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Ephesians iv. 22–24.— That ye put off, concerning the former conversation, the

old man which is corrupt according to the deceitful Tusts ; And be renewed in the spirit of your mind; And that ye put on the new man, which, after God, is created in righteousness and true holiness.

cast away

In the last discourse, I described the situation and conduct, of a Convinced sinner. It is now my intention to exhibit the Conder. sion of the same sinner to God: or to exhibit what in that discourse I called the attendants of Regeneration.

In the text, connected with the 17th verse, the Ephesians are commanded to put off the old man with his deeds, and to put on the new man; or, in a more strict accordance with the original language, to

the old, and be clothed with the new man. It has been supposed, that the passage contains an allusion to the conduct of the new Converts, at their baptism; who are said at this ordinance to have cast away their old garments, as a symbol of their renunciation of sin, and to have been clothed with new ones, as a token of their assumption of holiness. It has also been supposed, that the Apostle alludes to the custom of Actors, who changed their clothes whenever they changed their characters. The allusion is, however, so natural and familiar, that it seems unnecessary to look far for an explanation.

To put off the old man, and 10 put on the new man, are, in the text, exhibited as equivalent to being renewed in the spirit of their mind, that is, to being the subjects of Regeneration. This doctrine is still further illustrated in the declarations, that the old man is cor. . rupt, and that the new man is created, after God, in righteousness and true holiness. That to renounce the former of these characters, and to assume the latter, is the same thing with being regenerated, no person, probably, who is acquainted with this subject, will dispute.

Under these two heads, then, I shall now consider the further progress of this Convinced Sinner ; viz.

1. His renunciation of sin ; and, II. His Assumption of holiness, as his future character. As these co-exist in the mind, it will be unnecessary to consider When the convinced sinner has, by a succession of earnest efforts to save himself, proved his utter inability to accomplish this important work; the next natural step, and that, which he then becomes convinced it is absolutely necessary for him to take, is 10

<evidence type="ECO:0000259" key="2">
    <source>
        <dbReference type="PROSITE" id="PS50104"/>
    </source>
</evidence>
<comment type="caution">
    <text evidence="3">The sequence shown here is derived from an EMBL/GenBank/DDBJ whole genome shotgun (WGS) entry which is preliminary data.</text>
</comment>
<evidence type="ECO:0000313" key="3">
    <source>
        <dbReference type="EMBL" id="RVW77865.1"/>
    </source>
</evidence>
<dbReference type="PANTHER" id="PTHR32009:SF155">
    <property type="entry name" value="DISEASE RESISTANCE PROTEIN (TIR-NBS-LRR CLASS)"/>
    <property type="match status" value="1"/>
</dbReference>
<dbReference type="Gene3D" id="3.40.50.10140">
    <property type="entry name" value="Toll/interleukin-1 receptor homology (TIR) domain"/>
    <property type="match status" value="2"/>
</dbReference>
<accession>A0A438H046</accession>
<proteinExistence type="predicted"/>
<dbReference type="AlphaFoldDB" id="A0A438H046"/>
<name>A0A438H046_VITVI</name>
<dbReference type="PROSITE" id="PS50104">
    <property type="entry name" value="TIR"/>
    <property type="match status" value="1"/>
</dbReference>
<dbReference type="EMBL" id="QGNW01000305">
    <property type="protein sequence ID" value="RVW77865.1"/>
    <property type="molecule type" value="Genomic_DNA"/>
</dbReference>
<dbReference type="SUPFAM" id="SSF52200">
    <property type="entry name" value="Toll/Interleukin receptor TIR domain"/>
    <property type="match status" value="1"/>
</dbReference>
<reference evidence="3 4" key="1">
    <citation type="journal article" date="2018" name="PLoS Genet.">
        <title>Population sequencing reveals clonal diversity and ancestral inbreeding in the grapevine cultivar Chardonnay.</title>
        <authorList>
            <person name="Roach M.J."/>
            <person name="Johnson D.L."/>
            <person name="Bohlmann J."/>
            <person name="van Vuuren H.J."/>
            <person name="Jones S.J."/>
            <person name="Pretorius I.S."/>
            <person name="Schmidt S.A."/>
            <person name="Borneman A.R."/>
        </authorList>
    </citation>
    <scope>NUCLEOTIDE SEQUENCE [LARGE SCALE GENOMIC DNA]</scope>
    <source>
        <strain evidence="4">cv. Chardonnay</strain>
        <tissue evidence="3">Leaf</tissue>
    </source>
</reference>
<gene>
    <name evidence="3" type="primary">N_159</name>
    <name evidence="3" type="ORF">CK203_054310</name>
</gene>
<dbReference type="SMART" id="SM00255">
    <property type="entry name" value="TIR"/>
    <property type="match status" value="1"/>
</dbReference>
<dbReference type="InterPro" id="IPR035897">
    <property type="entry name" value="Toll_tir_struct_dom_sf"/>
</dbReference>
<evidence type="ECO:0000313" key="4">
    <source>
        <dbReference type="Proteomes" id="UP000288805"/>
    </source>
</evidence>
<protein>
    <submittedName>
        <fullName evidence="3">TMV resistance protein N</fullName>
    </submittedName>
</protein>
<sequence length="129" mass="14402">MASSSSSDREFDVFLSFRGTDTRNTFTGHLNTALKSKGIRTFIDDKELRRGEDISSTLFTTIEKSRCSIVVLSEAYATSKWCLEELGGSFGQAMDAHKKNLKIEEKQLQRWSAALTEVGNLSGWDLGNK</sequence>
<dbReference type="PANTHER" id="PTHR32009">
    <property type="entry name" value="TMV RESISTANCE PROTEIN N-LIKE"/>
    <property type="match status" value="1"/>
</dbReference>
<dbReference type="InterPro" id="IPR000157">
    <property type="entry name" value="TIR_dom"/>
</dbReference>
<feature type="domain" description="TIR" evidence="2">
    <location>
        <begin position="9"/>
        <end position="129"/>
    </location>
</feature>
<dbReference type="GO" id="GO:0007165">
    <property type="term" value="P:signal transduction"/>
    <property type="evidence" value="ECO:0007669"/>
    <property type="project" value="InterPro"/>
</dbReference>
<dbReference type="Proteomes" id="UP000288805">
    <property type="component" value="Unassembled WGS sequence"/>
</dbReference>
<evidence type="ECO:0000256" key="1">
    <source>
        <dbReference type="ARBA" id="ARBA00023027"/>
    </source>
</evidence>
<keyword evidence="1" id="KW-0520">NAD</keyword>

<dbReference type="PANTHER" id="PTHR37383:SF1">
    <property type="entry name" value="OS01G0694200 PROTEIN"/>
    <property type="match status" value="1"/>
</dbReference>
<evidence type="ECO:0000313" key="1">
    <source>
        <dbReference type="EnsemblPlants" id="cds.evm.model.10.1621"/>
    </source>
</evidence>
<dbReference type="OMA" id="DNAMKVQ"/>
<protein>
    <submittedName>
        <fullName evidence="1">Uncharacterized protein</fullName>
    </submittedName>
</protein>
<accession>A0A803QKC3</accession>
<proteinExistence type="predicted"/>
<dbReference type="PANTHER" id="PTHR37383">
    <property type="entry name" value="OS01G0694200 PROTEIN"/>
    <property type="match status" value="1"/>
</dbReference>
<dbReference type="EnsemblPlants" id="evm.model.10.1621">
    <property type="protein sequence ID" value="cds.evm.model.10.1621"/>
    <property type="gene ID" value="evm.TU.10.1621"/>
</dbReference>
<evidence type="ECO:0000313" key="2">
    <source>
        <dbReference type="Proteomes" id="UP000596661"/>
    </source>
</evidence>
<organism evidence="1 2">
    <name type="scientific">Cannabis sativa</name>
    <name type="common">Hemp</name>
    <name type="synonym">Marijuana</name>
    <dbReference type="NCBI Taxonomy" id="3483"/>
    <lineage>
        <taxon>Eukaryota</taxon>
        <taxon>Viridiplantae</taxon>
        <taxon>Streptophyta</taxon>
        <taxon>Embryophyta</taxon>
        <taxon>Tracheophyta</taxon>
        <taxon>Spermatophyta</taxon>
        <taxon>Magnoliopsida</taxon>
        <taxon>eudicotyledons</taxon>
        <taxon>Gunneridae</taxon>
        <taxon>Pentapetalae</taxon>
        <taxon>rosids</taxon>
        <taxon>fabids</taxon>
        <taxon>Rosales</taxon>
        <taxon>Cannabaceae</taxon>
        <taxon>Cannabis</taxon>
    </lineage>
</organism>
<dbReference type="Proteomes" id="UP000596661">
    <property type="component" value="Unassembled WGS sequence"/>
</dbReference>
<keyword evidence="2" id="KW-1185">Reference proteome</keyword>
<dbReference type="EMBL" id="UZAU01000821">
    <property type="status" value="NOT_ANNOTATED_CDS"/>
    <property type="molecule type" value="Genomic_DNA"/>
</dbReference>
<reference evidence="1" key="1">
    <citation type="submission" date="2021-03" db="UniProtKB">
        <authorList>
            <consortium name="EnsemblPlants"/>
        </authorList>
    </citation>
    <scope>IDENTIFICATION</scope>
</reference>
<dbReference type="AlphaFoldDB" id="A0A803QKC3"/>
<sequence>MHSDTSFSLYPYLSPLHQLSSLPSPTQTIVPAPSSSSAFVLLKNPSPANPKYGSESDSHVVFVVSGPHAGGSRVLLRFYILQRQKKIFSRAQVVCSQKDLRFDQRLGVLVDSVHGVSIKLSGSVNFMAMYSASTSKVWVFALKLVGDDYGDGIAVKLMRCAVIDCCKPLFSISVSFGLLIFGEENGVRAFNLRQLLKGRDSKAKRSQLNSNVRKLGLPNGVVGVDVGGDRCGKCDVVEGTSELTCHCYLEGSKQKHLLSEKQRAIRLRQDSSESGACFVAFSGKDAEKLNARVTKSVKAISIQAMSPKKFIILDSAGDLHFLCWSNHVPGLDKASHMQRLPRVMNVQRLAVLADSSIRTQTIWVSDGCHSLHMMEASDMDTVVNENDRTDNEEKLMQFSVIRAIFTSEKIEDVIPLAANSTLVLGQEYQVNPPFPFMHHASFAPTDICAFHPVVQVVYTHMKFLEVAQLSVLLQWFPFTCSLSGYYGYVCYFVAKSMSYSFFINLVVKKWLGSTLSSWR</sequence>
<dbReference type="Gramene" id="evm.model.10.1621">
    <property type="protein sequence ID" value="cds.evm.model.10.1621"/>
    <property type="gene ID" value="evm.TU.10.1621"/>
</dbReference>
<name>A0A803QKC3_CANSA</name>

them apart.

cast himself wholly upon God. He sees himself perfectly helpless; and, if left to himself, utterly ruined. In the anguish of mind, produced by this view of his situation, he casts himself at the footstool of Divine Mercy, as a mere suppliant; as devoid of any recommendation to the favour of God; as a ruined, miserable creature; as justly condemned; as justly to be punished; as having no hope, but in mere forgiveness; as desiring salvation of mere grace and sovereign love ; as without any power of atoning for his sins, by any thing which he can do; as capable of being saved, only on account of the atonement of Christ; and as incapable of renewing himself, or of being renewed, but by the power of the Holy Ghost. All these things are felt, and not merely understood; not merely considered as being proved, or capable of proof, by sound argument. The several

trials, which the mind has made, have of themselves become proofs of the highest kind, to which it now opposes neither objection nor doubt. Its views have been too clear to be denied, or questioned; and the frame of the mind, its anxiety and distress, renders it even impatient of the suggestion of uncertainty.

Self-righteousness is, therefore, now relinquished. The pride of saving himself, either wbolly or partially, is now given up; and the sinner is humbly, and easily, satisfied to be saved by Christ. To his alonement, to his infinite compassion, he looks for the aid, which, though felt before to be unnecessary, he now regards as absolutely and infinitely necessary to prevent him from being lost.

When the sinner has come to this state of views and disposition, God in his infinite mercy usually, perhaps always, communicates to him the new heart, the right spirit, so often mentioned in the Scriptures.

It will here be useful, and probably necessary, to guard the minds of those who hear me against a common and very natural error concerning this important subject.

It has often been supposed, that in some part, or in the whole, of that process of the mind, which has been here described, there is something done, of a meritorious nature ; something so pleasing to God, that on account of it he bestows this incomprehensible blessing. In my own view, this opinion is wholly unscriptural, and altogether dangerous. If God gives the virtuous disposition intended, then it did not exist in the mind before it was thus given : and, as this disposition is the only source of virtuous action in the mind; it is perfectly clear, that there can be no such action before it is communicated. That God does in fact give it by his Spirit has, I trust, been heretofore proved. Antecedently to Regenera